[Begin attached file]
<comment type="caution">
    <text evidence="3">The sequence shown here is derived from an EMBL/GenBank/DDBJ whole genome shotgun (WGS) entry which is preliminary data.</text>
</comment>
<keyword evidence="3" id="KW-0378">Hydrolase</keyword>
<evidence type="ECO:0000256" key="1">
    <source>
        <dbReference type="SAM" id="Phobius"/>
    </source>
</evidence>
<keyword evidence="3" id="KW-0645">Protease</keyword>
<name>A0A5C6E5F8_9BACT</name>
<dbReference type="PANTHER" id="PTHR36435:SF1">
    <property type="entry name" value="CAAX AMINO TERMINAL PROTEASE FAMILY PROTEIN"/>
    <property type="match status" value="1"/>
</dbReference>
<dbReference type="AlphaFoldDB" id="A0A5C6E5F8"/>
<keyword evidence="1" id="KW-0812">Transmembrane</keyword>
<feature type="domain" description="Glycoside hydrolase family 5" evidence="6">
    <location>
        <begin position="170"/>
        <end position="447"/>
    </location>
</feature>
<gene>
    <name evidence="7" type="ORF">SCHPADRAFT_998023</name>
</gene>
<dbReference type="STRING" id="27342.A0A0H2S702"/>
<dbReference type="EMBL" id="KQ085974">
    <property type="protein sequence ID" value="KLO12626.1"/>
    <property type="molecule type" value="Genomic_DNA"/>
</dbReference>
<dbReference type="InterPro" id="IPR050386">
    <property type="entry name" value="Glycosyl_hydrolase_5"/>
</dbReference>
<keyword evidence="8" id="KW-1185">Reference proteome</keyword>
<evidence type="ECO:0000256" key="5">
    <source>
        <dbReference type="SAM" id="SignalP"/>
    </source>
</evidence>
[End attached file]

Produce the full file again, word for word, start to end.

<comment type="caution">
    <text evidence="3">The sequence shown here is derived from an EMBL/GenBank/DDBJ whole genome shotgun (WGS) entry which is preliminary data.</text>
</comment>
<keyword evidence="3" id="KW-0378">Hydrolase</keyword>
<evidence type="ECO:0000256" key="1">
    <source>
        <dbReference type="SAM" id="Phobius"/>
    </source>
</evidence>
<keyword evidence="3" id="KW-0645">Protease</keyword>
<name>A0A5C6E5F8_9BACT</name>
<dbReference type="PANTHER" id="PTHR36435:SF1">
    <property type="entry name" value="CAAX AMINO TERMINAL PROTEASE FAMILY PROTEIN"/>
    <property type="match status" value="1"/>
</dbReference>
<dbReference type="AlphaFoldDB" id="A0A5C6E5F8"/>
<keyword evidence="1" id="KW-0812">Transmembrane</keyword>
<feature type="domain" description="Glycoside hydrolase family 5" evidence="6">
    <location>
        <begin position="170"/>
        <end position="447"/>
    </location>
</feature>
<gene>
    <name evidence="7" type="ORF">SCHPADRAFT_998023</name>
</gene>
<dbReference type="STRING" id="27342.A0A0H2S702"/>
<dbReference type="EMBL" id="KQ085974">
    <property type="protein sequence ID" value="KLO12626.1"/>
    <property type="molecule type" value="Genomic_DNA"/>
</dbReference>
<dbReference type="InterPro" id="IPR050386">
    <property type="entry name" value="Glycosyl_hydrolase_5"/>
</dbReference>
<keyword evidence="8" id="KW-1185">Reference proteome</keyword>
<evidence type="ECO:0000256" key="5">
    <source>
        <dbReference type="SAM" id="SignalP"/>
    </source>
</evidence>